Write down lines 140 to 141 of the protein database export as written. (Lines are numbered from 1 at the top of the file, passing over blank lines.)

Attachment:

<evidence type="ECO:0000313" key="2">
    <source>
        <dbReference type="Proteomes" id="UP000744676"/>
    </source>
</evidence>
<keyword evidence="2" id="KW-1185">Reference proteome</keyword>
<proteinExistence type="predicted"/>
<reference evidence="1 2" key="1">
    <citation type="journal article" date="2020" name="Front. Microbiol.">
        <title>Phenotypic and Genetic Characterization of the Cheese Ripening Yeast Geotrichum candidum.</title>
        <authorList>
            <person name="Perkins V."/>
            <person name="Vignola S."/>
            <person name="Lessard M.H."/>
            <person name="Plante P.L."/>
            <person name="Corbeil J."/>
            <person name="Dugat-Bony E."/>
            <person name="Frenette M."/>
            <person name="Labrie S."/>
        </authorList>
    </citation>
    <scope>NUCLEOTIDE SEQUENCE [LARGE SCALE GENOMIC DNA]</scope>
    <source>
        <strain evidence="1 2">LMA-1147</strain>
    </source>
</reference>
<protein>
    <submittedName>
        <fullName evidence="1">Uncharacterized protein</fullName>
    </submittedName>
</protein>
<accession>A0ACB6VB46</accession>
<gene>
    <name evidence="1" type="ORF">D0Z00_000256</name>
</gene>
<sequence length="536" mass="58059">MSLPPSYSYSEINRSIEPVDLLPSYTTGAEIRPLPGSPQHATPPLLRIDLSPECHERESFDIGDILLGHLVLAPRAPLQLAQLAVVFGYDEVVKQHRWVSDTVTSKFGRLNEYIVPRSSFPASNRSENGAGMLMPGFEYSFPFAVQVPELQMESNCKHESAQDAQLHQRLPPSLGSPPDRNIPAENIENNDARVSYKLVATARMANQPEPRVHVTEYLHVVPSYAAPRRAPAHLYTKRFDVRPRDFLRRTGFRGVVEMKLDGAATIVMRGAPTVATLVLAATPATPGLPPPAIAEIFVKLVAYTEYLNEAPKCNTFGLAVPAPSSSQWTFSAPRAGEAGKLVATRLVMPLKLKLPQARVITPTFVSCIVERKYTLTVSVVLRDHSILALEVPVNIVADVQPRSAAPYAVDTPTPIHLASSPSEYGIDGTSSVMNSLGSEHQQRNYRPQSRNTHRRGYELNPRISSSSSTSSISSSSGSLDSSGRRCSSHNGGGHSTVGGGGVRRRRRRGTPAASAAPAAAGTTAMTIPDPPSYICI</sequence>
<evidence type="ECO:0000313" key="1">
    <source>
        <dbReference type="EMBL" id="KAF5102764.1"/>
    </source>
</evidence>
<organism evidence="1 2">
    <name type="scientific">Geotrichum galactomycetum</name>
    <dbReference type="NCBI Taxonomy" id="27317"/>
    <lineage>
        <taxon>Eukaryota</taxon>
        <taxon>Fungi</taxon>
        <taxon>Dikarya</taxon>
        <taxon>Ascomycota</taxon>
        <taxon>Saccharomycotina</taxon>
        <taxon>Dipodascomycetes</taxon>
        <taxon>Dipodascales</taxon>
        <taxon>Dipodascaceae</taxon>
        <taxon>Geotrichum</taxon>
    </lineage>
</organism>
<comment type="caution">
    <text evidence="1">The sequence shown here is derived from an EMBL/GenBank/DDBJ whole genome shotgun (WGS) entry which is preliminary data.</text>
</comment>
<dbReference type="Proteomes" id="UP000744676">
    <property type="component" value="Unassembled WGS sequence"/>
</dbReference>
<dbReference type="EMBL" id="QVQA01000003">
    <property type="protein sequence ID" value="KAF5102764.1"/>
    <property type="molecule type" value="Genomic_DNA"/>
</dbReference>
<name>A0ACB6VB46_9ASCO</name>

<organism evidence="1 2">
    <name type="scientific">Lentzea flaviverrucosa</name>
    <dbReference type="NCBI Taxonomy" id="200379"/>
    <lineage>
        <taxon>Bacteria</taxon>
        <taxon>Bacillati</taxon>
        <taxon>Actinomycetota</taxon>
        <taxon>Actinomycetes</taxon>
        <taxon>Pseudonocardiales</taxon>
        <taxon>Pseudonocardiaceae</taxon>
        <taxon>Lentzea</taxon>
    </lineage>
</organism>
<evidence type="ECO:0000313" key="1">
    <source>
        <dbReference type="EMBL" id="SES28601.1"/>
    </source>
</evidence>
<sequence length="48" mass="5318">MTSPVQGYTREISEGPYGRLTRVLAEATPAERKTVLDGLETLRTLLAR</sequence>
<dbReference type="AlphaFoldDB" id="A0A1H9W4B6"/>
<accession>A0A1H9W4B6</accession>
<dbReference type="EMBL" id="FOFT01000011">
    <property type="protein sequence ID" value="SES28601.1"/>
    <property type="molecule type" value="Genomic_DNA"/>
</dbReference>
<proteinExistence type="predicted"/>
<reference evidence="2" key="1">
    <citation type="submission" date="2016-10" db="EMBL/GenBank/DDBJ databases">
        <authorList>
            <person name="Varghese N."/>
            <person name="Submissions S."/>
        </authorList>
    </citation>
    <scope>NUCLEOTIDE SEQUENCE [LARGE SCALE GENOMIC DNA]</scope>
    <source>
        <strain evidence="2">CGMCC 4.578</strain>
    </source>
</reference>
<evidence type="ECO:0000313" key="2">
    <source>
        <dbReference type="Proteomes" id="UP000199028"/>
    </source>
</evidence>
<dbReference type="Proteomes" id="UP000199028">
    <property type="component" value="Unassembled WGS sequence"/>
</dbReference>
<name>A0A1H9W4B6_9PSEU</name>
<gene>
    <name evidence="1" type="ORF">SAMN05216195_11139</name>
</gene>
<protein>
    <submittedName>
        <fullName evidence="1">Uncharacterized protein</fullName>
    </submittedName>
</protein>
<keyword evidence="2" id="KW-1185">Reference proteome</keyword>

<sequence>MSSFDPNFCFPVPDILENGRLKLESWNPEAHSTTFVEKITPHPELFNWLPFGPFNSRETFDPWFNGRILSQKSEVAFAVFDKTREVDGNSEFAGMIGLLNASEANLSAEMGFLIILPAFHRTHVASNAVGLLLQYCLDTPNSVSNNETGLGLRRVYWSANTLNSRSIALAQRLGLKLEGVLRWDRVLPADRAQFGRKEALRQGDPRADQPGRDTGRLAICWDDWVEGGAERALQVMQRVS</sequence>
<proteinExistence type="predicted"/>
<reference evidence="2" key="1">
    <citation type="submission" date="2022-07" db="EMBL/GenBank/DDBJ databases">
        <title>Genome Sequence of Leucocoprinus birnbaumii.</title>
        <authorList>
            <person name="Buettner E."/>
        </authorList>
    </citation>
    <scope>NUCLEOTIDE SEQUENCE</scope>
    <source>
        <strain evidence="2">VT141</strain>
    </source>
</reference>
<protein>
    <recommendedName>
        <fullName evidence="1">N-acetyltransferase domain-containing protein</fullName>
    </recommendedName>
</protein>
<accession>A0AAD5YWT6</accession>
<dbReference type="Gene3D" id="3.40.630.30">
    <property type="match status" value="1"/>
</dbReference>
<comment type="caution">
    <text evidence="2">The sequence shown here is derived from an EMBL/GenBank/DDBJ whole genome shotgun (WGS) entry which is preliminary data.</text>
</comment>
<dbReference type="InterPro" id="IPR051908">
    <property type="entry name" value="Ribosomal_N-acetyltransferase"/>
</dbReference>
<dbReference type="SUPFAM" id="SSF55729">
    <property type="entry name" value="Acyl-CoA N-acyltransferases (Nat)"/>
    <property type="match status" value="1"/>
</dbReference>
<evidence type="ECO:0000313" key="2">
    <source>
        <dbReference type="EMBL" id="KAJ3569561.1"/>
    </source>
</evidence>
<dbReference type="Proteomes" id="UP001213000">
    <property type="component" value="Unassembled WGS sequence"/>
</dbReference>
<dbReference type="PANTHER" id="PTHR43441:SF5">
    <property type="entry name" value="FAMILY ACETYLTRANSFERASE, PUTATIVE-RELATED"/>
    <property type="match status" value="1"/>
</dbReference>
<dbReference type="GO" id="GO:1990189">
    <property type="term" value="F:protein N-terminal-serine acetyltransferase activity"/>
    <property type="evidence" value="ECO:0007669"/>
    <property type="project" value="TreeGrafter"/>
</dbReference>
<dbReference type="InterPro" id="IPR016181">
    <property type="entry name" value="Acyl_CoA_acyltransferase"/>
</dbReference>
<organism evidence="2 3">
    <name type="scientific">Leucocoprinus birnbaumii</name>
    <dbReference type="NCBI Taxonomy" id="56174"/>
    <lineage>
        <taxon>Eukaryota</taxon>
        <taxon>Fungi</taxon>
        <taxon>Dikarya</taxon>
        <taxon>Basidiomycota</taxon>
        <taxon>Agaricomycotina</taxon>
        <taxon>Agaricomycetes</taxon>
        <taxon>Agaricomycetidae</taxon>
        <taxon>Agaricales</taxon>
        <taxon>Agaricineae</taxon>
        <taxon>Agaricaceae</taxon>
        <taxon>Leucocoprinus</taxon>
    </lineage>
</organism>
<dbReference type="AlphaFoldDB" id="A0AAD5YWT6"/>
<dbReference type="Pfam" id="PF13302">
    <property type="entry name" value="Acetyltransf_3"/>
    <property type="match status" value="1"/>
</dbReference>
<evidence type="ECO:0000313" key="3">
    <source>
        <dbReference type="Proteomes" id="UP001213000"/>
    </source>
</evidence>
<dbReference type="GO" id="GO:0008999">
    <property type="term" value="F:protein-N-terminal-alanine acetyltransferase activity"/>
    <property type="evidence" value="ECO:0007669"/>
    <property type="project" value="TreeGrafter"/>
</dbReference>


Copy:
        <fullName evidence="1">N-acetyltransferase domain-containing protein</fullName>
    </recommendedName>